Mathis v. State

Annotate this Case

419 P.2d 775 (1966)

Dale Arden MATHIS, Appellant, v. The STATE of Nevada, Respondent.

No. 5085

Supreme Court of Nevada

November 4, 1966

*776 Albert Matteucci, Las Vegas, for Appellant.

Harvey Dickerson, Atty. Gen., Edward G. Marshall, Dist. Atty., and James D. Santini, Deputy Dist. Atty., Las Vegas, for Respondent.


COLLINS, Justice.

Appellant was convicted by a jury of attempted grand larceny, a felony. He appeals from the conviction and the trial court's refusal to grant a new trial. He urges as error the lack of evidence to prove intent; failure to prove an extraneous or hindering cause which impeded the ultimate commission of the crime; failure of the state to endorse on the indictment names of witnesses to be called; and prejudice resulting from evidence admitted of a separate and distinct offense. The errors urged are without merit and we sustain the conviction.

The record discloses that appellant and Sanford Wara inquired at the Conditioned Air Company office, Las Vegas, Nevada, about air conditioning equipment. Shortly after leaving, they were observed by Conditioned Air Company employees looking into the adjoining equipment yard of Air Conditioning, Inc., victim in this case. Later that afternoon both returned to the office of Conditioned Air Company and inquired about the time in the morning it opened for business. A secretary's suspicions were aroused and she called the Las Vegas police who assigned two officers as a stakeout for both equipment yards. About 6:25 a.m. the next morning the two officers observed appellant and Wara drive up to the gate of Air Conditioning, Inc., yard in a rented truck and both got out. After looking around, Wara cut the lock on the gate with boltcutters, while appellant looked on. Neither entered the yard but returned to the truck. The officers lost sight of them for about five minutes, but then observed them inside the yard of an adjoining air conditioning company, loading equipment in the truck. They were later arrested nearby with stolen air conditioning equipment in their possession on the truck. Further examination by the officers revealed that a chain locking the gate of the yard where the equipment was taken had also been cut with a boltcutter.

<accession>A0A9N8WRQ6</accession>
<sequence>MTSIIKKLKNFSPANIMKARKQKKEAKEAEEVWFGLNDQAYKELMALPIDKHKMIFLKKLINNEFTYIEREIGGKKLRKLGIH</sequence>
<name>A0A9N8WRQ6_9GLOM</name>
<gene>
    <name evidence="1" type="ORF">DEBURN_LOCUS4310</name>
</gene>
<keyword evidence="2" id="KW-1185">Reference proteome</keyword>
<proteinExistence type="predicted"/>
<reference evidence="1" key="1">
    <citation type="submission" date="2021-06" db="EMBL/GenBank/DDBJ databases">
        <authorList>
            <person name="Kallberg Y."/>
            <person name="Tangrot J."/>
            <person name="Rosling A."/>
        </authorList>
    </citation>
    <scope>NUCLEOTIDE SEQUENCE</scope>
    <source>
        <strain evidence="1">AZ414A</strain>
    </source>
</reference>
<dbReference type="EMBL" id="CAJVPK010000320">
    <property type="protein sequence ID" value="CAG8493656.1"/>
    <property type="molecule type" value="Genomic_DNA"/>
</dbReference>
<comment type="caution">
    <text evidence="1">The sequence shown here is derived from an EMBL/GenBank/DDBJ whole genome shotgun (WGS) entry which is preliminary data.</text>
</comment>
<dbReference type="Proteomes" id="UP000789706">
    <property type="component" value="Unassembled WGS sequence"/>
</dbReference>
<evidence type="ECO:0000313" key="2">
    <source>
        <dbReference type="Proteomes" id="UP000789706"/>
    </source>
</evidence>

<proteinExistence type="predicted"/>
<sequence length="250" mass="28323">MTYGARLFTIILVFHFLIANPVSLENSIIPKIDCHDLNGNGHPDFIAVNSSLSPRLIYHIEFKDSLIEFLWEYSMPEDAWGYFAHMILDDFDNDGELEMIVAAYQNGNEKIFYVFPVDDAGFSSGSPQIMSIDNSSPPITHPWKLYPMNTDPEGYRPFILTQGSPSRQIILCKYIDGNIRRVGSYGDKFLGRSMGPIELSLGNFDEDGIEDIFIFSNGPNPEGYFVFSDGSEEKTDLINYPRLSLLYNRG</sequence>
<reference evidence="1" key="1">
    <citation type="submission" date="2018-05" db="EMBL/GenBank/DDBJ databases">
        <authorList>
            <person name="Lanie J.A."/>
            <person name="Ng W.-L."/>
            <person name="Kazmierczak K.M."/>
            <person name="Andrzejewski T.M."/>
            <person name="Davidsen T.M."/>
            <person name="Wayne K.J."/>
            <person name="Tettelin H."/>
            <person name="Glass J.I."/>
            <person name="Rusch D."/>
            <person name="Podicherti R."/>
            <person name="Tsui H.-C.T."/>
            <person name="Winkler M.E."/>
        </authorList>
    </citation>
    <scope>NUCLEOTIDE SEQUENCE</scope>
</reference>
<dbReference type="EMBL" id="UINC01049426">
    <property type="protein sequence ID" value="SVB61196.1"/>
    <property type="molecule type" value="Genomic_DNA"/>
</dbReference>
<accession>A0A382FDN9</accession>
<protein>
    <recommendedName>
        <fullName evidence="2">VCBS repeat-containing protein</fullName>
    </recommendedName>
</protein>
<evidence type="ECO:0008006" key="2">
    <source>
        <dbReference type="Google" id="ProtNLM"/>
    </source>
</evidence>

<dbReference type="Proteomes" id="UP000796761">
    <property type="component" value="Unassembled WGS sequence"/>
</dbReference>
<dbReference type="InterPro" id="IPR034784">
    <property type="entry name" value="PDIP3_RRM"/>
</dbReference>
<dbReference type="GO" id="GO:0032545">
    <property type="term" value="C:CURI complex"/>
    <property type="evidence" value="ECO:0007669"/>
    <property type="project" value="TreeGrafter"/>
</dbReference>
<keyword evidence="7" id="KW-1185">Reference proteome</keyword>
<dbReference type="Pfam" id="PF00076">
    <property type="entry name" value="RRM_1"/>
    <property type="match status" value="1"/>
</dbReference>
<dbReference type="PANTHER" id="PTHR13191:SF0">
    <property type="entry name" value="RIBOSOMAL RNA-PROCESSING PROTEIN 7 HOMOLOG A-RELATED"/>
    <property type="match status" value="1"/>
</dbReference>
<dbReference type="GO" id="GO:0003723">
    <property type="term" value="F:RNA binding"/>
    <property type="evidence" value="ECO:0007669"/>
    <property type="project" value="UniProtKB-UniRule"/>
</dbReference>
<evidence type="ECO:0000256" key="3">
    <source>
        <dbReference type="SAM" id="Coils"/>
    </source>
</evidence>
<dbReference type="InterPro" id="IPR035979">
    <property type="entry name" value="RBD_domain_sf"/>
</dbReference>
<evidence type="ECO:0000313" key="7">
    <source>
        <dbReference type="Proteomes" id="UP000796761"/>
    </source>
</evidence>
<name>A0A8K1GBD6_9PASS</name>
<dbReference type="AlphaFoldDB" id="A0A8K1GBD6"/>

At the trial witnesses, whose names were not endorsed on the indictment, were called by the state and allowed by the court to testify. The indictment had subscribed on it only the names of witnesses who testified before the grand jury.

*777 During the trial the prosecution offered evidence of a separate and distinct crime, grand larceny of the adjoining air conditioning company from which the equipment was taken. Objection was made to this evidence by appellant who cited Nester v. State, 75 Nev. 41, 334 P.2d 524 (1959). The trial judge sustained the objection after a hearing out of the jury's presence. During this hearing the prosecution sought to have clarified what, if anything, the witness could testify to regarding the separate offense. Appellant's counsel made a suggestion as to the evidence but the trial judge stated, "I'm not going to anticipate my rulings. You make the objections and I'll rule on them when the objections are made. What do you want to do? Bring the jury in?"